Wednesday, October 17, 2007

Information in a Heartbeat

Back in April, I announced the formation of a new service at Beth Israel Deaconess Medical Center, the Cardiovascular Institute ("CVI") . This unique new patient care program encompasses all of BIDMC’s cardiology, cardiac surgery and vascular clinical services. Perhaps a bit boastfully, but I believe accurately, I stated that "The CVI will provide patients with the highest quality care – delivered by some of the best physicians in the world – in an integrated fashion unparalleled anywhere in the country."

I explained to our staff: "This group will build an integrated program from the bottom up. It will reflect advanced technology and clinical practice, the skills and drive of our clinicians, and the underlying needs of our patients and families. By aligning the goals and daily activities of physicians, nurses, allied health staff, administrators and the medical center, the CVI will create new opportunities to promote quality and safety, improve efficiencies, serve a larger number of patients, and put into action the best practices in cardiovascular medicine."

The CVI has already made great progress towards these goals, but that is not why I am writing this post. I am writing to tell you about a thoughtful -- and patient-centered -- idea that has been implemented by Dr. Ralph de la Torre, MD, the CVI's president and CEO. You see it pictured above.

If you are a patient in the CVI, you will receive the red heart shown above when you are discharged. When you open it, you will find a memory stick with your own patient record recorded for your personal use. Let's say you leave to spend time at your winter home in Florida or go on vacation to Arizona -- or England --- and you need to see a doctor there, either in an office or in an emergency room. Rather than engaging in a cumbersome exchange of medical records between incompatible information systems, you simply hand over your heart memory stick, and the local doctor or hospital can view the relevant information about your recent treatment at our hospital.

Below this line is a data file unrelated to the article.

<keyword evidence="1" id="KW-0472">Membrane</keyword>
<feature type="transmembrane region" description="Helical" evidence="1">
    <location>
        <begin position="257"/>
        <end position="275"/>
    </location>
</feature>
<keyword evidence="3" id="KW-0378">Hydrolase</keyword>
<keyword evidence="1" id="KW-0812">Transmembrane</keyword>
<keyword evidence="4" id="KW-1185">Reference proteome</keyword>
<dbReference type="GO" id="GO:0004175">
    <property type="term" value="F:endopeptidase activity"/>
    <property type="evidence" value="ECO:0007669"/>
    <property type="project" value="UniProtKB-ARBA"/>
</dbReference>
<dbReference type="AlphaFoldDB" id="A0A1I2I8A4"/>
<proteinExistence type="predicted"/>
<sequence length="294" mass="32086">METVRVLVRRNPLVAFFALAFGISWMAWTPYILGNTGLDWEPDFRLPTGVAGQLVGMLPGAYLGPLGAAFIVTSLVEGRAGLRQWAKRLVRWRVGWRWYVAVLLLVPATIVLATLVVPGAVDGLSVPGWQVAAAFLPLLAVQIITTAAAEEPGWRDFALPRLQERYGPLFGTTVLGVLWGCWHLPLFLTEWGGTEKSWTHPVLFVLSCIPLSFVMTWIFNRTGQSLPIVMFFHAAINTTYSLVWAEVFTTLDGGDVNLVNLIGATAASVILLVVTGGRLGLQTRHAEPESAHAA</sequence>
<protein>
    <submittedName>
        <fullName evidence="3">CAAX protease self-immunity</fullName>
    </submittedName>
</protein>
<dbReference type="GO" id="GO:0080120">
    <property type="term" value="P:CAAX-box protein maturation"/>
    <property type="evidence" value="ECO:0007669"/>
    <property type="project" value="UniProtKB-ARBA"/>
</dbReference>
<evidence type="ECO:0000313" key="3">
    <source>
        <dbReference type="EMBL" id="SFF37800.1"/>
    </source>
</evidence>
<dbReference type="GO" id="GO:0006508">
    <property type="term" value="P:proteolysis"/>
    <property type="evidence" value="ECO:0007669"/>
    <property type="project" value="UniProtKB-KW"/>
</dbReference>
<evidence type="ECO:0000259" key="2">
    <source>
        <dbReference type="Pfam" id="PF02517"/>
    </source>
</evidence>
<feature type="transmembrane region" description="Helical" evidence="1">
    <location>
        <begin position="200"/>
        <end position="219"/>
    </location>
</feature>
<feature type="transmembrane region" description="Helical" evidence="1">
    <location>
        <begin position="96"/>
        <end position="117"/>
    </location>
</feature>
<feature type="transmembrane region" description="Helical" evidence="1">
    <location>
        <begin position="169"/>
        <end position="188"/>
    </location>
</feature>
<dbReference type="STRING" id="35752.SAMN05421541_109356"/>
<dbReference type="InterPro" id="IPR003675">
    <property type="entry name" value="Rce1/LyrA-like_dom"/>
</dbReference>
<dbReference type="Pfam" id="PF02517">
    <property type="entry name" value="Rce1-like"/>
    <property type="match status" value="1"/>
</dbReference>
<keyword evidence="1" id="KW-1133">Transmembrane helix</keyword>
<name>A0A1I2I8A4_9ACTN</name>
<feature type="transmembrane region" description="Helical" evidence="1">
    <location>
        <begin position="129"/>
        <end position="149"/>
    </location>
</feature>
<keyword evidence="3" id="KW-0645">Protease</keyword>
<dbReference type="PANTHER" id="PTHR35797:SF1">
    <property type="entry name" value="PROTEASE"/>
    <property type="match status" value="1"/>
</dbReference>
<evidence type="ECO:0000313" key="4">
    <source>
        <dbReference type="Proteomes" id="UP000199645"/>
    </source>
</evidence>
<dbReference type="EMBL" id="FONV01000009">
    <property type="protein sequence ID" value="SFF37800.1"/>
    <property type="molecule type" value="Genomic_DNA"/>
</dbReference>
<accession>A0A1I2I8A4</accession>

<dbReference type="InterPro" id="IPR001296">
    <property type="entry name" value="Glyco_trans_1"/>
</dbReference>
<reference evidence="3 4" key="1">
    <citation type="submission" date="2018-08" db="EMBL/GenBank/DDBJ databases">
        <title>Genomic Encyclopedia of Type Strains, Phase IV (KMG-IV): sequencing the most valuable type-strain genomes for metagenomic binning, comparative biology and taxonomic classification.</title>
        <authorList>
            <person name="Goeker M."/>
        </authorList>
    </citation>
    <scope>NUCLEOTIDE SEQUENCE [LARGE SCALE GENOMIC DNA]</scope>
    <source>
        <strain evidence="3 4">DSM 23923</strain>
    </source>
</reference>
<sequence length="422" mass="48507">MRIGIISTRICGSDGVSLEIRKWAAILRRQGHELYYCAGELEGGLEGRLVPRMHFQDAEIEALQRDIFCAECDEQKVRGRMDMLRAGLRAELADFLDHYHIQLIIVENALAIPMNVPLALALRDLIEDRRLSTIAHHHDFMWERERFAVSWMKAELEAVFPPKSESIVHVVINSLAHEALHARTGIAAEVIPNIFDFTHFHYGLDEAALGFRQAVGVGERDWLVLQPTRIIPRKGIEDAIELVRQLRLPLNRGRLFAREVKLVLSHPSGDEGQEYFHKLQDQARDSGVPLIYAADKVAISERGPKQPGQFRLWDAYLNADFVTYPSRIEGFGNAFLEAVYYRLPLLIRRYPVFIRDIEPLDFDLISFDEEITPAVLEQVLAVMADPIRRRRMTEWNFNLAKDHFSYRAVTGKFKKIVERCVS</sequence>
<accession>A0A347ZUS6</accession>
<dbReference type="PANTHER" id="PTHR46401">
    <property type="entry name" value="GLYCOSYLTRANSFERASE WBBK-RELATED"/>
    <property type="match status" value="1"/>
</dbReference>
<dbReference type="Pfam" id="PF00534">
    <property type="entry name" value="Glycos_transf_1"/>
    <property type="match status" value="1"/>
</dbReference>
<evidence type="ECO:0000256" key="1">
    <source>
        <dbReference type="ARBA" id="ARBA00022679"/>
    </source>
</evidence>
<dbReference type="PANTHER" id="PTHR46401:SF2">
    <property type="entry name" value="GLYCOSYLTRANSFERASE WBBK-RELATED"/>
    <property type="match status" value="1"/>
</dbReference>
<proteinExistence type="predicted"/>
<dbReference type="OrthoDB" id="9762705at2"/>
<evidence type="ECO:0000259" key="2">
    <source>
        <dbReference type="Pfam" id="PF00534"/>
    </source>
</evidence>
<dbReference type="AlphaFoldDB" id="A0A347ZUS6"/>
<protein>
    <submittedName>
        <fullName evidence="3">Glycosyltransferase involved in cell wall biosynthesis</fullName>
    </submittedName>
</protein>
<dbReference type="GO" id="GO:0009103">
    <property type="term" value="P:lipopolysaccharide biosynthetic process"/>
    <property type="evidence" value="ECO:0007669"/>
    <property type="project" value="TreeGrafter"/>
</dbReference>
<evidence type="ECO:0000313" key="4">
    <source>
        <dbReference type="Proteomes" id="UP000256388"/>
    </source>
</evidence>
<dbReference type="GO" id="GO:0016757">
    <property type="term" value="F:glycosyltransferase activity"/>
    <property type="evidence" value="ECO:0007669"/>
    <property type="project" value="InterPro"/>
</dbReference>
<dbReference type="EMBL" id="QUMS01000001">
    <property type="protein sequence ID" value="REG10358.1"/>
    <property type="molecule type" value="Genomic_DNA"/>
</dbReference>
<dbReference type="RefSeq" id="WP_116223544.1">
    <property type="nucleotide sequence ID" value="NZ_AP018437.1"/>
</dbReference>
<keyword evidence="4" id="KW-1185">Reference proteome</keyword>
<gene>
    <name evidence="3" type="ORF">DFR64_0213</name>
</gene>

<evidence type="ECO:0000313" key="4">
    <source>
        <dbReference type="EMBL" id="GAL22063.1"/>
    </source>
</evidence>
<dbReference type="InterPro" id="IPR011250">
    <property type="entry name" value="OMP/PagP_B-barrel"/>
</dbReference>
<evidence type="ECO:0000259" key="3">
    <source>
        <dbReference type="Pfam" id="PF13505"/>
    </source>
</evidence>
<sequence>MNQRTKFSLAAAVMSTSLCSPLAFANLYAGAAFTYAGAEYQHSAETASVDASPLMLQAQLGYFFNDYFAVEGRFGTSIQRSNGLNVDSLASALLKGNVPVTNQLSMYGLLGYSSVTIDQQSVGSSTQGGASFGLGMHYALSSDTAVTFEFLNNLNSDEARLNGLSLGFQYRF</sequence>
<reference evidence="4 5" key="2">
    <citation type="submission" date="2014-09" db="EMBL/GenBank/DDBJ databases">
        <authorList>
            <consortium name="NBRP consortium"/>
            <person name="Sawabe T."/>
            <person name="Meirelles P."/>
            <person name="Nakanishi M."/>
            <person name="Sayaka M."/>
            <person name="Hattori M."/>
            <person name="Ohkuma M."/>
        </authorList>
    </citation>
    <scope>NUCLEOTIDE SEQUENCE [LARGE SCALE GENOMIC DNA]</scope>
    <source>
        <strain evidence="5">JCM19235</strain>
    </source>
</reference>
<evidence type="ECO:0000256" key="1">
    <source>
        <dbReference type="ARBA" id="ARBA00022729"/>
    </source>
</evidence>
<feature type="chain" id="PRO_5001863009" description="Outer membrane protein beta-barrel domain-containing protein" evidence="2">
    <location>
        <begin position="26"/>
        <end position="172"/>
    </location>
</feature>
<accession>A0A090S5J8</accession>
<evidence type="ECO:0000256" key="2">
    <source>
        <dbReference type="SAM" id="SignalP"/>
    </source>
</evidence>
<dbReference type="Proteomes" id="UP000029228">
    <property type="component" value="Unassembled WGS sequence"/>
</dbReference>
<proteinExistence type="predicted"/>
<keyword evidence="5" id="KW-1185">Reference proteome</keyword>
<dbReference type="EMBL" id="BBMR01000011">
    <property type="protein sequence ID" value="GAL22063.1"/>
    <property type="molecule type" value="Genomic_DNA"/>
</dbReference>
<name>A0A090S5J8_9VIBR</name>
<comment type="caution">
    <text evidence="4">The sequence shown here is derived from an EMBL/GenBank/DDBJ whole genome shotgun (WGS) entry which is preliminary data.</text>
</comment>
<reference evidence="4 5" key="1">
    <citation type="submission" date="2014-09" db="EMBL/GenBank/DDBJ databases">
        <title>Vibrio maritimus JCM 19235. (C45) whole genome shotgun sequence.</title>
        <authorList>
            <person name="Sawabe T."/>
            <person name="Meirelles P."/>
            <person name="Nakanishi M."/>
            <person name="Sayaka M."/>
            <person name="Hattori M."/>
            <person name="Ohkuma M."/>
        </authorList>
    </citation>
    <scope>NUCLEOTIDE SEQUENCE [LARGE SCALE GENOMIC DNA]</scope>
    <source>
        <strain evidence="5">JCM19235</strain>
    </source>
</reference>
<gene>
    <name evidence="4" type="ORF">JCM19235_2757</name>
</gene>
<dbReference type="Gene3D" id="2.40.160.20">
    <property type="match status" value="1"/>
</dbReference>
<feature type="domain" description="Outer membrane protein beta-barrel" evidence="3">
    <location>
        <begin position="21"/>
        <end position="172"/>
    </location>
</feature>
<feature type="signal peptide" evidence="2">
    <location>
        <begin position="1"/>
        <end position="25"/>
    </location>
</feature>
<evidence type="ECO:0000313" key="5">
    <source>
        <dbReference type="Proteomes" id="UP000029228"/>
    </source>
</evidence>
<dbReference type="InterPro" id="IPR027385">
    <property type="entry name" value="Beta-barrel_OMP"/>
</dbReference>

The memory stick will work on any computer with Microsoft software. There is no HIPAA issue. You own and control your medical record and only you can authorize someone to view it.

So, indeed, any doctor you trust can have your information in a heartbeat. A reassuring thing to have in your pocket after you have been treated for cardiovascular problems.


MetsFanVI said...

That is absolutely brilliant! Not only is it a great thing for patient care and patients' rights, but it's also a great marketing tool. I could see it being helpful for any patient with a chronic condition, cancer, etc.

As a health care IT professional, I'd be curious what clinical IT systems you have in place that write out the record and what is contained in the record.

Anonymous said...

That's pretty neat...what format is the record in?

mccutcheon said...

That's a really great concept. Kudos!

Anonymous said...

j & John,

I'm not sure, but I think we just extract relevant portions of the record and make pdf's of them. I don't think it is anything complicated, and I don't think it would matter much what EMR system you have in place. (You can always just hit "print screen", right?)

I agree that this idea could be very useful for lots of diagnoses and treatments.

Interestingly, this approach could bypass a lot of the debate on interoperability. Is this little memory stick a "disruptive technology"?

Rob said...

Simple, low-tech, obvious solutions are sometimes the hardest to see, but easiest to adopt. So often we technologists try too hard.

It's why I still use a whiteboard in meetings more than slides. Call me contrarian.

Nice work.

Anonymous said...

Sounds great, but does it have a password or similar security feature? And does the information include the names and contact information for the patient's BI (and perhaps other) clinicians, since this would be useful for other clinicians to contact them concerning acute or emergency care?

PatrickMDNet said...

I like the packaging; it's tough to lose or confuse. I hope Dr. de la Torre can publish some information about how CVI is generating these USB keys. I'd especially like to know how much labor was involved in setting up the system and how much staff time is required to produce each key. This kind of info would help other hospitals implement this idea. (Not all institutions are as pioneering as yours!)

Anonymous said...

Good Afternoon Mr. Levy,